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Squats: How to Gauge Intensity?

Intensity is usually described in terms of failure. You need to work close to failure for a good level of intensity. That’s how I understand it. Back squats present a bit of a problem in that regard, because going to failure is a safety issue. For some of my lifts, like OHP or pull ups, I actually will reach true failure at the last rep of two of the last set of two. I actually try to hit that failure threshold so I know I’m keeping a good intensity level. I can’t really apply that approach to squatting. If I do squats every workout with a 50/50 chance I may fail in a final set, I’m just asking for disaster.

Generally, I use tempo as a failure gauge. That works well for squats too. But one thing I have noticed with squats that I don’t feel the same way with other exercises is a heart rate increase. I’m lifting in the 5-7 rep range now and my heart rate doesn’t go up like it did in the past with 10-12 rep range or body weight exercises. Except for squats. When I do a set of 5 - heavy for me - squats my heart rate can go up in a surprising way. Not quite aerobic level, but pretty high.

My two questions are: is that heart rate increase normal for squats? and can that be used as an intensity gauge?

I’m not sure about the exact rates. My resting heart rate is around 50-55. The squat heart rate I’m taking about is probably around 100-120. (I only measured it once.) I’m 52 years old, and according to the US Navy method I’m about 10% body fat. So, pretty fit.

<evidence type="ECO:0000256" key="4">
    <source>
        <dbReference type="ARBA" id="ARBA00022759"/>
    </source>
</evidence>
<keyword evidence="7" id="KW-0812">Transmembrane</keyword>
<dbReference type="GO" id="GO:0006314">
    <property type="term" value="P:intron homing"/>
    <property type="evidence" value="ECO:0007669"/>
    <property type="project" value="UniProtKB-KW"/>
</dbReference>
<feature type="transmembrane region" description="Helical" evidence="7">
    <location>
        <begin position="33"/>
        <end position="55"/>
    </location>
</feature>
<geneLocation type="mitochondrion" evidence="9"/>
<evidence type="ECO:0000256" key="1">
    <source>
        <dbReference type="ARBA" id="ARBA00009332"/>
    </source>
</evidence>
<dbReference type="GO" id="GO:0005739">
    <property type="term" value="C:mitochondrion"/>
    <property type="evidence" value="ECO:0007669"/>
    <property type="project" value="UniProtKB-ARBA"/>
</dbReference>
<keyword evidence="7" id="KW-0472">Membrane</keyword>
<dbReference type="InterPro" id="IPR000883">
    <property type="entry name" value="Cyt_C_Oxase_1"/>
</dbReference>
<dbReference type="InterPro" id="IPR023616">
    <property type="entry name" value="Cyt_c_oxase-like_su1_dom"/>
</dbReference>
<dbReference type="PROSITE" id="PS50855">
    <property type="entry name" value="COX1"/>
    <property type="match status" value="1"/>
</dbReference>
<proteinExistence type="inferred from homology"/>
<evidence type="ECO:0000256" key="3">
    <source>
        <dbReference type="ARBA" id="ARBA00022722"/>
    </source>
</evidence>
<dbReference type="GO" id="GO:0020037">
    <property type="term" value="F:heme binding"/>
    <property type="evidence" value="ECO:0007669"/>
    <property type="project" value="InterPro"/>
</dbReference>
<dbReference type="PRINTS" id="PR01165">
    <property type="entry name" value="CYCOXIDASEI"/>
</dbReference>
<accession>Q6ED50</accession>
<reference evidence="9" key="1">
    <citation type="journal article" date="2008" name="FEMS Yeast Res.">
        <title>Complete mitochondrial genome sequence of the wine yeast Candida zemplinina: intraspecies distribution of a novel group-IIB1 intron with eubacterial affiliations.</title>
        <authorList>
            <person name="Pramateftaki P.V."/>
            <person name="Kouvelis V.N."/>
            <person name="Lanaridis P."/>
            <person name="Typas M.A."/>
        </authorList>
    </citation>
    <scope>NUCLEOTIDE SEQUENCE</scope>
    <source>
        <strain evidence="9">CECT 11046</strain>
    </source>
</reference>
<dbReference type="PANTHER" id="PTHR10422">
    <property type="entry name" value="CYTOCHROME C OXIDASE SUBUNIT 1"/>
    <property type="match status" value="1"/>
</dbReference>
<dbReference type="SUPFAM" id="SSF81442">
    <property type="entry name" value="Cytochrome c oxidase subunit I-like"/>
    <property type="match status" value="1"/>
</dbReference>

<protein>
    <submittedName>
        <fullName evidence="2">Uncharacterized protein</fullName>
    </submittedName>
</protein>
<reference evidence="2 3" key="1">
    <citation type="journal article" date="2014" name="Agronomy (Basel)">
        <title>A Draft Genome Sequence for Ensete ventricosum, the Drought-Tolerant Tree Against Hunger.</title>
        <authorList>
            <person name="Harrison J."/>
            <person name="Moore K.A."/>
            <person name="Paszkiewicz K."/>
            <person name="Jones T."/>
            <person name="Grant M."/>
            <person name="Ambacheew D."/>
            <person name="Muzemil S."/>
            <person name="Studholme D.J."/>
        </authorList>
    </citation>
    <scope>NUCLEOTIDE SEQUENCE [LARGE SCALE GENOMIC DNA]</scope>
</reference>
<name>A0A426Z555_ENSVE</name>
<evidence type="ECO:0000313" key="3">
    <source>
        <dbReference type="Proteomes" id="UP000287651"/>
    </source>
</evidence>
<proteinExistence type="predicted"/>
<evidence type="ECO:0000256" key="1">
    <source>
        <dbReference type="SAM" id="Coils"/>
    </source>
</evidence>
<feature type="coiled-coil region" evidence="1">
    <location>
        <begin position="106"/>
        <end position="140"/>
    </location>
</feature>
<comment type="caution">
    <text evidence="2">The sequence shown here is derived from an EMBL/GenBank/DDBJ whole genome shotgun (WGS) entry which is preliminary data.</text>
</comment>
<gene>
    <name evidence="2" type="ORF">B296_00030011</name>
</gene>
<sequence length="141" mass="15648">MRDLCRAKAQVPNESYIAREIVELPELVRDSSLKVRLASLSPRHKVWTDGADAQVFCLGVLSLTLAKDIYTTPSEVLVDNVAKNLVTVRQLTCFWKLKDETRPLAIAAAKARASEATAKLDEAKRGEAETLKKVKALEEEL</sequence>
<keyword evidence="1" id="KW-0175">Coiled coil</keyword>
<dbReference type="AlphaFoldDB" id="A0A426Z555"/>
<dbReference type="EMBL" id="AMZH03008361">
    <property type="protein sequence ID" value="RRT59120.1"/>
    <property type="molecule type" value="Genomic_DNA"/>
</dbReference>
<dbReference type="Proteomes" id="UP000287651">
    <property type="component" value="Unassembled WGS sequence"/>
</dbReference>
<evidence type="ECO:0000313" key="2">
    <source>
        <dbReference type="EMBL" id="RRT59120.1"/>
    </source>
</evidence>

I can add detail if it would help.

Absolutely. It’s a big movement using big muscles to move big weight.


Why? This is kind of a silly mentality. Just cut your sets a rep or two before you feel like you’re going to fail; form breakdown or severe rep speed decrease are good indicators you’re approaching failure.

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No, it’s usually described in terms of ratio of your one rep max. The heavier the weight, the higher the intensity.

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Whilst % of max is the most common way of judging intensity - DC training is famously high intensity and yet operates at a lower % max. And the most intense squats I’ve ever done were 20 rep sets. And I’ve yet to ”enjoy” deep water. But that’s set at about 55% of max. So the term is not uniformly applied. In fact there was a really good tread on this a short while back. People had lots of different ideas. From drop sets, to back off set, to iso holds to height weight low reps.

Op this is the best advice. I added a good few kg to my squat while never missing one last year. Well 1. There were times I planned to do 8 and got 5. There times I planned to 5 and got 6. But stopping a touch short will not harm your gains too much.


Because “intensity” means different things to different people, it’s not a universal. I prefer the terms intensity and intensiveness. Intensity being the old powerlifting term for % of 1RM and intensiveness being a term that captures all of the “other things” that we understand to make a lift harder.

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I stand corrected. I recently did a proper 1RM test in OHP. My test on squat is too old, I have exceeded that max by a lot. I suppose I can’t get around having my son spot me for a true 1RM squat test, otherwise I’m working in the dark. But, when I consider my other lifts, I’m in the 80% max intensity range.